First in-person Convocation for Chancellor McCall MacBain

Chancellor John McCall reviews notes from a valedictorian speech he gave at the same stage 41 years ago Owen Egan / Johnny Dufour

The morning of November 25, 2021 was one of the first. This was the first time since October 2019 that recent McGill alumni were able to cross the convocation stage. The fall 2021 morning gala ceremony was the first time in more than two years that family and friends could gather to celebrate their loved ones’ academic achievements. The ceremony was the first time John McClain chaired a personal invitation since his appointment as McGill’s advisor on July 1, 2021.

McCall MacBain began his speech by expressing how proud he was of the Bicentennial Graduation Class. “Nothing could have prepared you for a college experience that requires you to attend online classes, isolate from your family and friends, and adjust to an entirely new way of living,” the chancellor said. “Congratulations to the students and faculty for your inner strength in facing this unexpected obstacle.”

From top student to advisor

Originally from Niagara Falls, Ontario, Chancellor graduated from McGill University with a BA with Honors in Arts in 1980. In fact, he told the audience, “I actually stood on this podium as a valedictorian just over 41 years ago.” Keep sharing five lessons he’s learned since his last appearance on the Place des Arts.

The first lesson, he said, is that you never know when you had a good day. He remembered twice in his life when he was fired. The first time, at the age of 17, it led him to start a small business that paid for his education at McGill. The second time, when he was 29 years old, he made him buy Trader Classified Media, the company he created into a multinational that employs 7,500 people in 23 countries. “Those were two really bad days when they happened, but they actually turned out to be very good.”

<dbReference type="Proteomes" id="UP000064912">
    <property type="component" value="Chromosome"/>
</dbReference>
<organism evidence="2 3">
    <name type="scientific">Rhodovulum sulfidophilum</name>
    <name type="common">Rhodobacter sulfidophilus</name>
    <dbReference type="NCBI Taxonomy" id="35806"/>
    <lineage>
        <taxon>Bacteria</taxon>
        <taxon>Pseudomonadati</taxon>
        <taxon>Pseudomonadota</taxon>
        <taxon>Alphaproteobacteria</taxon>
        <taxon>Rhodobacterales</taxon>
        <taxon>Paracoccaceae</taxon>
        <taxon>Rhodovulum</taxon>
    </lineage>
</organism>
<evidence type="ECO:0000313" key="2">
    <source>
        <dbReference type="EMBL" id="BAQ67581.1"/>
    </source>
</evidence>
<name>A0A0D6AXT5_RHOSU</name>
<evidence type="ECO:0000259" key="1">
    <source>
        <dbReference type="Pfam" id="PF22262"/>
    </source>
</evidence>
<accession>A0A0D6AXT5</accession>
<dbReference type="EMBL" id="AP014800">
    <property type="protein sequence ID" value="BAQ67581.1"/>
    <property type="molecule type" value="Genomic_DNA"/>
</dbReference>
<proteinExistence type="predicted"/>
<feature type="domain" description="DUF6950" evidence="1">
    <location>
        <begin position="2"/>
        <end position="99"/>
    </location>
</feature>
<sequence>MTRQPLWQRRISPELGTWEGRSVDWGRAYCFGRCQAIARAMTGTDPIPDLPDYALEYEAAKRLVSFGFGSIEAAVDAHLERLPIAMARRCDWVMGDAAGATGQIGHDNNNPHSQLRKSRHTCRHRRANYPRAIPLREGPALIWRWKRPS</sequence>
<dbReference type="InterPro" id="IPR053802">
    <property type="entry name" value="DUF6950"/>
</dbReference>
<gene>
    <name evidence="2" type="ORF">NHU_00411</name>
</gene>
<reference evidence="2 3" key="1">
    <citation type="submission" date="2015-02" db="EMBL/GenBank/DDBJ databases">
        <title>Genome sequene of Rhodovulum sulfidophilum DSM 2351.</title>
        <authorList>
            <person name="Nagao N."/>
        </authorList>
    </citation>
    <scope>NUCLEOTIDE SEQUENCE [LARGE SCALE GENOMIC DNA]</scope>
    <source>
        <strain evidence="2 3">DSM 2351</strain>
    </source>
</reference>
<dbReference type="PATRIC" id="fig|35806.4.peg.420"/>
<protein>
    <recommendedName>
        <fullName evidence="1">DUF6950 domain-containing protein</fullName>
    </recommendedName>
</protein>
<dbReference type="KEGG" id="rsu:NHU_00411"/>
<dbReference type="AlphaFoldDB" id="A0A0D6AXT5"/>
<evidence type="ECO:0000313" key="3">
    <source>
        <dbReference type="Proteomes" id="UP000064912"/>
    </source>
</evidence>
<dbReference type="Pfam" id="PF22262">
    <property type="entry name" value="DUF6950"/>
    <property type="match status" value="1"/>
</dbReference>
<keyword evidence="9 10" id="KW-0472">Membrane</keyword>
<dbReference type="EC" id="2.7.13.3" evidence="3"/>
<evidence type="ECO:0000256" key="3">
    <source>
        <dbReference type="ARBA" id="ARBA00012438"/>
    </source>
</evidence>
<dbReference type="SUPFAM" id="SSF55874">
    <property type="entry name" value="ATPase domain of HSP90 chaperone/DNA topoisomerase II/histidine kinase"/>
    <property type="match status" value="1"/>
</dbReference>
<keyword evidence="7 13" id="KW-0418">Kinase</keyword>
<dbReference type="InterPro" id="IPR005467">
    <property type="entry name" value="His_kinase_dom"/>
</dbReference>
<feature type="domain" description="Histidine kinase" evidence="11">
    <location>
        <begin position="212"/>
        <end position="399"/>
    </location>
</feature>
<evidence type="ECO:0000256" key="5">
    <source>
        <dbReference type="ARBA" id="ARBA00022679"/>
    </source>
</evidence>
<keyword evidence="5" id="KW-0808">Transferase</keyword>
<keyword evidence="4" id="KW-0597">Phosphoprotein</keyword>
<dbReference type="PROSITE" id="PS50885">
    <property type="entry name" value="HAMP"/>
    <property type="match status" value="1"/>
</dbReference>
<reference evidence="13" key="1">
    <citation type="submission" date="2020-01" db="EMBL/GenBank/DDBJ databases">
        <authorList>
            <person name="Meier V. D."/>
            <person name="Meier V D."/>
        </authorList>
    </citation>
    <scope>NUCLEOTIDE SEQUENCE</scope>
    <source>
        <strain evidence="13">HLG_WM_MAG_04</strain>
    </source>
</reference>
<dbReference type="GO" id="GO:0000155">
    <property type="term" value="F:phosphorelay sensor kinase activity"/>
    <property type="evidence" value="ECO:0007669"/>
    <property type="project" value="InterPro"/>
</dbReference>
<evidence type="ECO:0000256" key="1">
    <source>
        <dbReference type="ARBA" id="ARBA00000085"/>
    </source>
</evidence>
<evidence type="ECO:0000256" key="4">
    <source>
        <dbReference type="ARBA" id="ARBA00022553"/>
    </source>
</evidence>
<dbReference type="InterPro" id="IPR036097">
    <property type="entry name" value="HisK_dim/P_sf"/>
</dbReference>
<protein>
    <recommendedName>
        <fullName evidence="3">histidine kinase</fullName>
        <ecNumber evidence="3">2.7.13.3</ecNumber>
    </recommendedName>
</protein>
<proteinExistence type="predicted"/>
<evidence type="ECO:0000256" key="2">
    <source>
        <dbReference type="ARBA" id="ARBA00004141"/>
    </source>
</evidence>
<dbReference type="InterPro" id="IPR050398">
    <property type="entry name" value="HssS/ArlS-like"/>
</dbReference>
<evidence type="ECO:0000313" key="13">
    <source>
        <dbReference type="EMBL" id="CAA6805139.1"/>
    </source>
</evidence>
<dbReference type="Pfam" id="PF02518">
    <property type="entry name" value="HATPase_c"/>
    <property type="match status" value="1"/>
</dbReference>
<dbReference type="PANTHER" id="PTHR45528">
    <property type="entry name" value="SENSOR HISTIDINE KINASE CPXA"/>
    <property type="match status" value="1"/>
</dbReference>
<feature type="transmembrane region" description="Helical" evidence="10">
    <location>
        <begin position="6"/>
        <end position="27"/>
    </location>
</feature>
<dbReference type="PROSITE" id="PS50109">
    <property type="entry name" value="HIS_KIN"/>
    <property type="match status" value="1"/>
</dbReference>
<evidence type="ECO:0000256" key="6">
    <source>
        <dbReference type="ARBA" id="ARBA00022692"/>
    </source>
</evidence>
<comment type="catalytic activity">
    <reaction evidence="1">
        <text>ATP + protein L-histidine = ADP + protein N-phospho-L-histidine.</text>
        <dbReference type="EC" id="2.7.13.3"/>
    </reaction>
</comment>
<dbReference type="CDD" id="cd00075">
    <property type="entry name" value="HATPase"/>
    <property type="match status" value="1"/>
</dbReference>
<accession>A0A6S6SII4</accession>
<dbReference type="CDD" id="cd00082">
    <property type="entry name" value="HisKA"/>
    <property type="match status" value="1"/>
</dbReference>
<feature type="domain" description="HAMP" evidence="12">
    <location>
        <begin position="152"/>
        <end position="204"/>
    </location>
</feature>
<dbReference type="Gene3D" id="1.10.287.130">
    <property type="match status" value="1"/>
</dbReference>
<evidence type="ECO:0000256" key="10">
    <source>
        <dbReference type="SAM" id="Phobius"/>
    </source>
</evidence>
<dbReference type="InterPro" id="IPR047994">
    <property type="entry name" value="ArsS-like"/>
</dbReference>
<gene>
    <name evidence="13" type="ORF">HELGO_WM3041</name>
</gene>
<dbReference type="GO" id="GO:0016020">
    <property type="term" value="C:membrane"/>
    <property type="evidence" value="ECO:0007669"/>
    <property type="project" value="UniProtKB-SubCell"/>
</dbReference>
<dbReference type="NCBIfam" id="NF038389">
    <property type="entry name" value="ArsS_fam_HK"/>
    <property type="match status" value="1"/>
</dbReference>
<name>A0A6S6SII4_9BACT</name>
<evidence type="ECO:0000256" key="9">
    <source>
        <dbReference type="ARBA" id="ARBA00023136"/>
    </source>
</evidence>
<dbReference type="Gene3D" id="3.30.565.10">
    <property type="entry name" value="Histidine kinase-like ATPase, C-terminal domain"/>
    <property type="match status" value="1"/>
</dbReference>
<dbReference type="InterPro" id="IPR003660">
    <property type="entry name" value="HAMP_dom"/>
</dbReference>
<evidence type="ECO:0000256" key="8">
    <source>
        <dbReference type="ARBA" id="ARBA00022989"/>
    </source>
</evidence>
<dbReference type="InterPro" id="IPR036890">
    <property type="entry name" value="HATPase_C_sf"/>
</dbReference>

The second advice of the counselor: limit your pride and arrogance. “People who act like kings adapt slowly. Change and adaptation hurt their pride because they have to admit that their old ways no longer work. Ego that precedes abilities leads to a false sense of security.”

Don’t be afraid to take some chances

Third, on Chancellor MacLean’s life lessons: Take a risk, even if it means the possibility of sarcasm. And he remembers applying for 35 Harvard MBA scholarships — and lost 34. “I could be ridiculed as the biggest scholarship loser,” he recalls, “but I took the risk.”

For his fourth wisdom, the chancellor gave the graduating students in the fall of 2021 some homework. He suggested that happiness and success can only be found when the answers to three questions overlap: What do you like to do? What are you good at? And what can you do for the benefit of humanity, human progress and employment? He urged graduates to spend their time exploring these questions. “Others will tell you—by your academic grades, or by hiring you, getting fired, job evaluations, etc.—what you are good at, and only you know what you want.”

Ethics was the subject of the fifth counseling area. “How many times have people made bad decisions because they thought no one would find out?” question. “If you don’t want your friends to read about it on the front page of the newspaper, or on the Internet, don’t. Suppose your decisions will be public.”

Chancellor McCall McBean closed in with a few words of insight from his 1980 arrest letter, written in a time of punch cards and typewriters, not smartphones and global pandemics: “Although many of the topics we studied at McGill may not be relevant or remembered in the future.” , we learned to think — and no future changes will make thinking obsolete.”

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